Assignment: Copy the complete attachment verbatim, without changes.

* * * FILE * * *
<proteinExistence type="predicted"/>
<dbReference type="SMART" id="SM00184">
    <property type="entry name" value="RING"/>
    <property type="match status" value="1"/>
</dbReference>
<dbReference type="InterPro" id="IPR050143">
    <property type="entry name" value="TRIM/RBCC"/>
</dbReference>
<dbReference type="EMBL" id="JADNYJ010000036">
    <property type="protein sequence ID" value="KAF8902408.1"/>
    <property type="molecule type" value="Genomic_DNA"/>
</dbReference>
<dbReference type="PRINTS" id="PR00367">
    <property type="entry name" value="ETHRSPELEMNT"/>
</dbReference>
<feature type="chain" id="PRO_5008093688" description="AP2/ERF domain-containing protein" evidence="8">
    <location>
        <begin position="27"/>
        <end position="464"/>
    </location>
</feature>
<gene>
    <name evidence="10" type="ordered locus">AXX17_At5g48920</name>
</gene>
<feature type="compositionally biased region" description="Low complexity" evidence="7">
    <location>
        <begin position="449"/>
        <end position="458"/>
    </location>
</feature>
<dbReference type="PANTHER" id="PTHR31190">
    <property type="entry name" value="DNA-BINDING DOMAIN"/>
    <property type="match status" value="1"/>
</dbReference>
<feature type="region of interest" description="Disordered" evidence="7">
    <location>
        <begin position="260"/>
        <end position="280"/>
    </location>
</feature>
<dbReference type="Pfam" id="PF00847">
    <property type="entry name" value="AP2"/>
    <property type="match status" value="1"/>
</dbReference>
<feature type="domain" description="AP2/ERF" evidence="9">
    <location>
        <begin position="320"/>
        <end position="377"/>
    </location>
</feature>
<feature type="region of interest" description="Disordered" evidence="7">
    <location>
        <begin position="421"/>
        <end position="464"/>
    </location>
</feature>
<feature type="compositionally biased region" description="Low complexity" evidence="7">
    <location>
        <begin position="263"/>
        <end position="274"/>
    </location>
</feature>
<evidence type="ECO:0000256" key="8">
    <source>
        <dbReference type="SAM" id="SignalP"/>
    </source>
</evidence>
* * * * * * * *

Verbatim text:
<proteinExistence type="predicted"/>
<dbReference type="SMART" id="SM00184">
    <property type="entry name" value="RING"/>
    <property type="match status" value="1"/>
</dbReference>
<dbReference type="InterPro" id="IPR050143">
    <property type="entry name" value="TRIM/RBCC"/>
</dbReference>
<dbReference type="EMBL" id="JADNYJ010000036">
    <property type="protein sequence ID" value="KAF8902408.1"/>
    <property type="molecule type" value="Genomic_DNA"/>
</dbReference>
<dbReference type="PRINTS" id="PR00367">
    <property type="entry name" value="ETHRSPELEMNT"/>
</dbReference>
<feature type="chain" id="PRO_5008093688" description="AP2/ERF domain-containing protein" evidence="8">
    <location>
        <begin position="27"/>
        <end position="464"/>
    </location>
</feature>
<gene>
    <name evidence="10" type="ordered locus">AXX17_At5g48920</name>
</gene>
<feature type="compositionally biased region" description="Low complexity" evidence="7">
    <location>
        <begin position="449"/>
        <end position="458"/>
    </location>
</feature>
<dbReference type="PANTHER" id="PTHR31190">
    <property type="entry name" value="DNA-BINDING DOMAIN"/>
    <property type="match status" value="1"/>
</dbReference>
<feature type="region of interest" description="Disordered" evidence="7">
    <location>
        <begin position="260"/>
        <end position="280"/>
    </location>
</feature>
<dbReference type="Pfam" id="PF00847">
    <property type="entry name" value="AP2"/>
    <property type="match status" value="1"/>
</dbReference>
<feature type="domain" description="AP2/ERF" evidence="9">
    <location>
        <begin position="320"/>
        <end position="377"/>
    </location>
</feature>
<feature type="region of interest" description="Disordered" evidence="7">
    <location>
        <begin position="421"/>
        <end position="464"/>
    </location>
</feature>
<feature type="compositionally biased region" description="Low complexity" evidence="7">
    <location>
        <begin position="263"/>
        <end position="274"/>
    </location>
</feature>
<evidence type="ECO:0000256" key="8">
    <source>
        <dbReference type="SAM" id="SignalP"/>
    </source>
</evidence>